Pinnacle Grill (Deck 3); $35 ($10 for lunch on select days): One of the ship's most posh-looking venues, this steak and seafood restaurant glimmers with mosaic mirrors, glass chandeliers, beautiful tiled floors and rich fabrics. If you are lucky enough to score a table by the window, order a glass of wine and settle in for a romantic evening by the sea. The menu features sustainably raised beef from the Double R Ranch in Washington. It's also the location for afternoon tea every day from 3 to 4 p.m. (free) and is open on select days for lunch ($10). One night per week, the menu changes to Rudi's Sel de Mer, a French seafood brasserie, for a $49 cover charge.
From the regular menu, first courses include lobster bisque, shrimp cocktail, crab cakes and Caesar salad. Main courses include petit filet mignon, crab legs and lobster tails. Unlike the Dining Room, you'll be charged extra for ordering more than one entree (this is the policy throughout all the paid restaurants). You are encouraged to order multiple side dishes to share: asparagus, French fries and Brussels sprouts were among the options.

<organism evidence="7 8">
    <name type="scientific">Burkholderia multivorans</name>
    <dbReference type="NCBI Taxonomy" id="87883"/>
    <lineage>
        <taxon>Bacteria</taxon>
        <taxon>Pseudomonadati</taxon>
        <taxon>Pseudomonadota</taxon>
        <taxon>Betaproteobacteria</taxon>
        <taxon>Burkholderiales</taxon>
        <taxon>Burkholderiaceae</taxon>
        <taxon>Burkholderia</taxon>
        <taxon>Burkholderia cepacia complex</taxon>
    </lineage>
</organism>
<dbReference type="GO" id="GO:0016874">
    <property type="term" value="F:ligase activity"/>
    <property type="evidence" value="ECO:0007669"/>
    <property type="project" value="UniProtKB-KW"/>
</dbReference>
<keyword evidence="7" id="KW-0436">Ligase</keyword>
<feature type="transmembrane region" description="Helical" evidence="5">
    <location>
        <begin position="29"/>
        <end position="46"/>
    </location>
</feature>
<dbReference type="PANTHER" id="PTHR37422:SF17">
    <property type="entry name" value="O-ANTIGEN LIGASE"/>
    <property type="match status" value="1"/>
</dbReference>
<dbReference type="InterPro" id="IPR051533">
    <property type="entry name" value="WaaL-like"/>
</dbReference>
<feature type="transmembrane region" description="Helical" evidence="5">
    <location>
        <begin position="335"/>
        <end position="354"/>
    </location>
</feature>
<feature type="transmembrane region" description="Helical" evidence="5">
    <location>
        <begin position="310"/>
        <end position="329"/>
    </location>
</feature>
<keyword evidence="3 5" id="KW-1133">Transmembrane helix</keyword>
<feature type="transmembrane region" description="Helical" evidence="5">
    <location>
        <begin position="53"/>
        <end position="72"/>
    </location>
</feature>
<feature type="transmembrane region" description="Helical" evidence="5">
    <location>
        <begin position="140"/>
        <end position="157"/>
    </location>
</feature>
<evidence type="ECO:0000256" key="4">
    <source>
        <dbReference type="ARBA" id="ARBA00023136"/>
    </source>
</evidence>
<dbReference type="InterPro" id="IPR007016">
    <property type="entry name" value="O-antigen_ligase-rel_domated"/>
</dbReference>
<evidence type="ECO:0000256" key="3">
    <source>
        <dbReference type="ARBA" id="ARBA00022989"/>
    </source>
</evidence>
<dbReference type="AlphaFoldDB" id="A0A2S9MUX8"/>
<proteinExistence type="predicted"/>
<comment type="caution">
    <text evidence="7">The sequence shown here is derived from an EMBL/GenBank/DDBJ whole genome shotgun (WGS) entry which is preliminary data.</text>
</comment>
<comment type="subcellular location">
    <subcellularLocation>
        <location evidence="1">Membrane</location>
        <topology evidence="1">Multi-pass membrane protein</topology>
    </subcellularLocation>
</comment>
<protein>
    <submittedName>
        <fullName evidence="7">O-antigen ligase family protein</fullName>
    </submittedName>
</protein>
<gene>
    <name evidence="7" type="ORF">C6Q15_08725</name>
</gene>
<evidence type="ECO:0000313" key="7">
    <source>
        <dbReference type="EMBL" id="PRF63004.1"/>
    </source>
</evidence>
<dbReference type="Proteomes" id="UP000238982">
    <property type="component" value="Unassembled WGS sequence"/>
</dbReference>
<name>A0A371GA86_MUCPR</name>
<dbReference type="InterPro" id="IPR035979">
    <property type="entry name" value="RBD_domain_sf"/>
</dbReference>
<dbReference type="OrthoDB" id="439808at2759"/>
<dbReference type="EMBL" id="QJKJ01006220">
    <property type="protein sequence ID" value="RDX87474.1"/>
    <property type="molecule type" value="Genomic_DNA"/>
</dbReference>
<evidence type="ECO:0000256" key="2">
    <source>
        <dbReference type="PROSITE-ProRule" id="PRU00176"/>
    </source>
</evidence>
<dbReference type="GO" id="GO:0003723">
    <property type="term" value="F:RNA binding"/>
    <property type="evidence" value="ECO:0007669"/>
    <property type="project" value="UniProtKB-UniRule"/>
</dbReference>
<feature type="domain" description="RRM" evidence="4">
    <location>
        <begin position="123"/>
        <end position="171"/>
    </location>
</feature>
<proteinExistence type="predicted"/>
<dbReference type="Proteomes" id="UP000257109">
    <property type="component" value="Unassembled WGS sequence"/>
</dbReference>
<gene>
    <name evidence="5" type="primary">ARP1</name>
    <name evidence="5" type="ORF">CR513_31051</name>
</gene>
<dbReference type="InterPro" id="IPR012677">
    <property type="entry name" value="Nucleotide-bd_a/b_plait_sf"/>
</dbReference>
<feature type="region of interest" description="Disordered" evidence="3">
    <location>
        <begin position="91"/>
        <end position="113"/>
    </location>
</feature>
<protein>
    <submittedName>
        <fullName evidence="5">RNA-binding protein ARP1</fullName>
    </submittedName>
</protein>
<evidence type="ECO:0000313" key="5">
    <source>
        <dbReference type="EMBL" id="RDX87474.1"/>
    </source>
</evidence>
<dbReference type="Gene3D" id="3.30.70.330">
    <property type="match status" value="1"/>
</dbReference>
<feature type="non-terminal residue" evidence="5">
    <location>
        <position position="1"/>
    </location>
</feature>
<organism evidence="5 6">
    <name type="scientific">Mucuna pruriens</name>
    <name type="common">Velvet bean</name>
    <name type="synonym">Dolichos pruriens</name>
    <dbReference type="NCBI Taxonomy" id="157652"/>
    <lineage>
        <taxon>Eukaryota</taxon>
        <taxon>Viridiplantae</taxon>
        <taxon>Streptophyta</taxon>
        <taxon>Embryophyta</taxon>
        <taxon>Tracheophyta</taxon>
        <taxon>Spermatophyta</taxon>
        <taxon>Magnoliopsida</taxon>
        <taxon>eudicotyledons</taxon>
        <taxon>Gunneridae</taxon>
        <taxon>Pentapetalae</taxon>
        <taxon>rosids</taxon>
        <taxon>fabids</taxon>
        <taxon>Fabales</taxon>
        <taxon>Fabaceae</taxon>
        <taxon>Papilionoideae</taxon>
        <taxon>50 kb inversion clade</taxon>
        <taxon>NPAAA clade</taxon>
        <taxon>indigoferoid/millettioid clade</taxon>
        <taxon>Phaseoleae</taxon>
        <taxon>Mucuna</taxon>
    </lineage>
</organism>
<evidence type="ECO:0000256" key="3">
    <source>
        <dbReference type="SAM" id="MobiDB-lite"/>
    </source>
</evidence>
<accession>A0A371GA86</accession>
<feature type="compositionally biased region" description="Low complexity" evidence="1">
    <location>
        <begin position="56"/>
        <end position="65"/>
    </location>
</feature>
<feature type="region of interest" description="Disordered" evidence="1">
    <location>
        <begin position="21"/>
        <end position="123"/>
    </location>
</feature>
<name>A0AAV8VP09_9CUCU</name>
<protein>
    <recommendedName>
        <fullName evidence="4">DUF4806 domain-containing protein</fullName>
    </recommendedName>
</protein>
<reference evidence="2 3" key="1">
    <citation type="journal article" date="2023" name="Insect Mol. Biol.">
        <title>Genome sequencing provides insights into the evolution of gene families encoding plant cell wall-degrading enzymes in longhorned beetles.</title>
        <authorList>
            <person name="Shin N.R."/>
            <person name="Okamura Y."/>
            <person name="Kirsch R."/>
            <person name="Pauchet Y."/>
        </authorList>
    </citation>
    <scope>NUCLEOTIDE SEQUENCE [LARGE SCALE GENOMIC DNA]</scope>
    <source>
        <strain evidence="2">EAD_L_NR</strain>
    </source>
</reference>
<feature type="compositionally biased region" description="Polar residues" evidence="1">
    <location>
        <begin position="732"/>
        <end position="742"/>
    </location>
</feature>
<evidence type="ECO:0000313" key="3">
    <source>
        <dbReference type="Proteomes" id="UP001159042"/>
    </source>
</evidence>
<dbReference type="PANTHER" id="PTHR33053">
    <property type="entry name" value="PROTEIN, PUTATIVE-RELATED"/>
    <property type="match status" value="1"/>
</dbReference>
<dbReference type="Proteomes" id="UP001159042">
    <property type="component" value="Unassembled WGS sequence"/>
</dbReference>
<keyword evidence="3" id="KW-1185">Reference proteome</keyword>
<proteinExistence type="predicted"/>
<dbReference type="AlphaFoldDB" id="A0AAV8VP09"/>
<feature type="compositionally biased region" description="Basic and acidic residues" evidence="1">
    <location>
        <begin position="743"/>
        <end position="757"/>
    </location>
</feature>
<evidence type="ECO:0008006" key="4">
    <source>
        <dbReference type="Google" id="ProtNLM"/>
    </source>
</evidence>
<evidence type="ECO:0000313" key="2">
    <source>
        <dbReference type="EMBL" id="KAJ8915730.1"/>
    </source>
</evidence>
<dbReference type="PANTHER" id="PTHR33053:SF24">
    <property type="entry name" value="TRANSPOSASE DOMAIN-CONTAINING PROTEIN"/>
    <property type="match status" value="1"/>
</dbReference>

Desserts include a Grand Marnier chocolate volcano cake, Pinnacle Souffle and fresh berries with sabayon sauce (our favorite dessert from the entire cruise).
We found the menu to be hit or miss and spoke to several fellow passengers who felt the same way -- we had high expectations for the steaks, but they were cooked inconsistently (a nearby passenger sent his back twice while we were there), and we weren't sure the menu merited the highest upcharge compared to the other specialty restaurants onboard.
Rudi's Sel de Mer (at Pinnacle Grill, Deck 3); $49: One night per week, the Pinnacle Grill becomes the French brasserie Rudi's Sel de Mer. Its seafood menu is inspired by the cuisine of the French Riviera. Appetizer options include steak tartare, Rudi's Seafood Tower (an assembly of lump crab, shrimp, octopus and a brandy cocktail sauce), bouillabaisse, foie gras and escargot. Featured entrees are a broiled catch of the day, broiled Maine lobster, rack of lamb persillade and duck cassoulet. Desserts are profiteroles, crepes Suzette, petits fours and Rudi's Souffle.